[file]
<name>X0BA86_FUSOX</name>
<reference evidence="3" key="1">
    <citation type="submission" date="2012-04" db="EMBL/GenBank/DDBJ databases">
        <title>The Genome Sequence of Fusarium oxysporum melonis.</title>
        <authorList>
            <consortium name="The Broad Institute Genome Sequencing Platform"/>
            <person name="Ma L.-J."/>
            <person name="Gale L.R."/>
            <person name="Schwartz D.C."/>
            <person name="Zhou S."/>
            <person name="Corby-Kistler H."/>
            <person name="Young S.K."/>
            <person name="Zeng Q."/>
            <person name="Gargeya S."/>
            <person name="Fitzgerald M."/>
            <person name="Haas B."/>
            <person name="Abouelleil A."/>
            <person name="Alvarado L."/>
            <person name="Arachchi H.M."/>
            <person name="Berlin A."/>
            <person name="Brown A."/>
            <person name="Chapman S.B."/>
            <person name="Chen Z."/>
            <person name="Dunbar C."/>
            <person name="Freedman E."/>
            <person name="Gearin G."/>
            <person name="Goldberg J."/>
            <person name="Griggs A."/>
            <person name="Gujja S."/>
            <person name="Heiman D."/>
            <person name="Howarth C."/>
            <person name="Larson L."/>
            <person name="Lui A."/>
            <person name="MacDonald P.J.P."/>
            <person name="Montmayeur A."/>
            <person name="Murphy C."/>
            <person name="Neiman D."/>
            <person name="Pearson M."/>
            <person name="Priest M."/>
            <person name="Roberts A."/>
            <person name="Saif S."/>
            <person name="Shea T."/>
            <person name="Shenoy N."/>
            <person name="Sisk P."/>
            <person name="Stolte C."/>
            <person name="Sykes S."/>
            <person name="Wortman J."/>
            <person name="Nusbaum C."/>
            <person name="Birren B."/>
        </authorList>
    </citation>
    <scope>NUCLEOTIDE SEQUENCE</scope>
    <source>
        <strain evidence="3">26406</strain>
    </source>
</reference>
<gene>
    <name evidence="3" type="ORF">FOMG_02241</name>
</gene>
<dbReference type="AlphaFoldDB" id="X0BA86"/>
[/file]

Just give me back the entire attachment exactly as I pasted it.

<name>X0BA86_FUSOX</name>
<reference evidence="3" key="1">
    <citation type="submission" date="2012-04" db="EMBL/GenBank/DDBJ databases">
        <title>The Genome Sequence of Fusarium oxysporum melonis.</title>
        <authorList>
            <consortium name="The Broad Institute Genome Sequencing Platform"/>
            <person name="Ma L.-J."/>
            <person name="Gale L.R."/>
            <person name="Schwartz D.C."/>
            <person name="Zhou S."/>
            <person name="Corby-Kistler H."/>
            <person name="Young S.K."/>
            <person name="Zeng Q."/>
            <person name="Gargeya S."/>
            <person name="Fitzgerald M."/>
            <person name="Haas B."/>
            <person name="Abouelleil A."/>
            <person name="Alvarado L."/>
            <person name="Arachchi H.M."/>
            <person name="Berlin A."/>
            <person name="Brown A."/>
            <person name="Chapman S.B."/>
            <person name="Chen Z."/>
            <person name="Dunbar C."/>
            <person name="Freedman E."/>
            <person name="Gearin G."/>
            <person name="Goldberg J."/>
            <person name="Griggs A."/>
            <person name="Gujja S."/>
            <person name="Heiman D."/>
            <person name="Howarth C."/>
            <person name="Larson L."/>
            <person name="Lui A."/>
            <person name="MacDonald P.J.P."/>
            <person name="Montmayeur A."/>
            <person name="Murphy C."/>
            <person name="Neiman D."/>
            <person name="Pearson M."/>
            <person name="Priest M."/>
            <person name="Roberts A."/>
            <person name="Saif S."/>
            <person name="Shea T."/>
            <person name="Shenoy N."/>
            <person name="Sisk P."/>
            <person name="Stolte C."/>
            <person name="Sykes S."/>
            <person name="Wortman J."/>
            <person name="Nusbaum C."/>
            <person name="Birren B."/>
        </authorList>
    </citation>
    <scope>NUCLEOTIDE SEQUENCE</scope>
    <source>
        <strain evidence="3">26406</strain>
    </source>
</reference>
<gene>
    <name evidence="3" type="ORF">FOMG_02241</name>
</gene>
<dbReference type="AlphaFoldDB" id="X0BA86"/>